8 Things New Moms Beat Themselves Up About, But Shouldn't
When my daughter was extremely small, it took me several months of exhaustion to realize how product-oriented I am. I'm not one of those people who enjoys the process, or who can look at things and appreciate incremental change. I see things, baby included, as success versus failure. So in those early weeks and months, there seemed to be a heck of a lot of failure. However, most of those are very natural things new moms beat themselves up about, but really shouldn't.
When you have a tiny newborn (especially when it's your first tiny newborn) to take care of, everything to do to keep them alive can make even the slightest mistake feel like the end of the world. If they don't feed well or don't sleep enough — heck, if they don't poop enough or poop too much — it feels like it will make or break your child's health and potential future. In reality, there's a whole spectrum of "OK" situations your child could present you with, and just because those situations may not be what some baby book specifically outlines doesn't mean your child isn't progressing.
After a few months with our daughter at home, I realized that she only yawned or acted tired well after she was exhausted. She was a party animal with some serious FOMO and wasn't going to let us know she needed to sleep when she really freaking needed some sleep. We also realized that she needed a lot more sleep than the books told us she would. She was taking three naps everyday for several months longer than any book explained. However, once I stopped judging her based on the books or even friends' experiences, my version of success greatly improved.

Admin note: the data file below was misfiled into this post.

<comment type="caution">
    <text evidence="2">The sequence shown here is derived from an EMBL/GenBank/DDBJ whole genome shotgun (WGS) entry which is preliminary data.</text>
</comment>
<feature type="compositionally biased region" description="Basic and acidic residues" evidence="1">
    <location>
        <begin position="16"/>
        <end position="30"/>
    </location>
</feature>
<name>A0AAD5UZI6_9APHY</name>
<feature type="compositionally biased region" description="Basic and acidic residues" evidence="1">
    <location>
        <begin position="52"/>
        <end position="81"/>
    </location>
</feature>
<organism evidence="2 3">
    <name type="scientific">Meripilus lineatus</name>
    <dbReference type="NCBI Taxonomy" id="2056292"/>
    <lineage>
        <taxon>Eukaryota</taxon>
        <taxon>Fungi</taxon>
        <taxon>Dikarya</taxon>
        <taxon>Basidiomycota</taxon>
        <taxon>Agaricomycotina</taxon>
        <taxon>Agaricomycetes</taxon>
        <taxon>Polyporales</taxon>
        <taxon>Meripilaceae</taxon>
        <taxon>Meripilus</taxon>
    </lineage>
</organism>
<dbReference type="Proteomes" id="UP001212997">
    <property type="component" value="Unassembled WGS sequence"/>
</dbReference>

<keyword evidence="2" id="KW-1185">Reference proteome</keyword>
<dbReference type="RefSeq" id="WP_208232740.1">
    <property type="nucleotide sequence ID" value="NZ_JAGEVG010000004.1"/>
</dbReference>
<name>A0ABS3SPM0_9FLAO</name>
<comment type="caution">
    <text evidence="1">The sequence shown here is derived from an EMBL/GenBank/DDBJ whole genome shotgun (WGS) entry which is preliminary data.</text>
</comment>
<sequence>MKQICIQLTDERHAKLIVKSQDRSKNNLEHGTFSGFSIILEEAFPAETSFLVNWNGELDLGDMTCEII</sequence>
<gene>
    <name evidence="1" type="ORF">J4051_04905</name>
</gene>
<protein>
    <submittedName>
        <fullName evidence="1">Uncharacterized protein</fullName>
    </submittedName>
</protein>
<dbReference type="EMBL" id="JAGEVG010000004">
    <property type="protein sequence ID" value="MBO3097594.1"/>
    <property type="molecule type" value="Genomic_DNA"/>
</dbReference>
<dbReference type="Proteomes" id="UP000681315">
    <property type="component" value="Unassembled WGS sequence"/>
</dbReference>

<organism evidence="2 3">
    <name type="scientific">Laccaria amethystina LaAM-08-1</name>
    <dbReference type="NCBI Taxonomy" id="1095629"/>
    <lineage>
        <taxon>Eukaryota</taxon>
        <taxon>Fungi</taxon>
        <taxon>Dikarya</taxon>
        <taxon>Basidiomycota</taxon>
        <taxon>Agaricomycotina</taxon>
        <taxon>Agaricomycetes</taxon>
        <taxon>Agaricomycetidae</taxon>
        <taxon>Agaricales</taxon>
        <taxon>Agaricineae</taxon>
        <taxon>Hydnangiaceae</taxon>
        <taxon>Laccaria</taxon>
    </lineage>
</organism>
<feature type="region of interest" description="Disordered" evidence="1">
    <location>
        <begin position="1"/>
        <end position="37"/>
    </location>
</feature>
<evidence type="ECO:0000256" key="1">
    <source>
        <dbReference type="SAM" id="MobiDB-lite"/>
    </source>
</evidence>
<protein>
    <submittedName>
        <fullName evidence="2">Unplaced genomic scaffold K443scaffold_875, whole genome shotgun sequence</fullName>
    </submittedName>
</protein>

Whether Baby Is Eating Enough
For the first few months of my daughter's life, she wasn't a great eater. She wasn't great at sucking and had a tiny appetite. Getting her through a few ounces of formula took so much cajoling and prodding and bouncing and distracting that getting to the end of the bottle without me crying was rare (at least for a little while).
Looking back on it, some of it was reality but some of it was what I now know new moms beat themselves up over no matter what. If she had been eating more or too much, I would have been fretting over that as well. And if I had been just a little more chill about her eating, she might have chilled out herself a little more.
Whether Baby Is Sleeping Enough
At 3 weeks old, my daughter was awake for eight hours straight. I remember that day vividly, calling my mom from our fifth hour walking around the neighborhood trying any way I could to get her to sleep. That was when she caught her case of FOMO and didn't let go of it for a good long time.
However, it's also when I started actively freaking out about whether she was sleeping enough. Before that, she had slept so much and so easily! But that began a phase of me keeping track of how much she was sleeping and beating myself up if she wasn't getting enough. We broke out the heavy blinds and I finally figured out her nearly non-existent sleep cues, and we were both able to get some sleep eventually, but my freaking out definitely didn't help matters. I should have reminded myself that being awake for too long isn't going to break her. She'll be just fine, we'll just both be exhausted.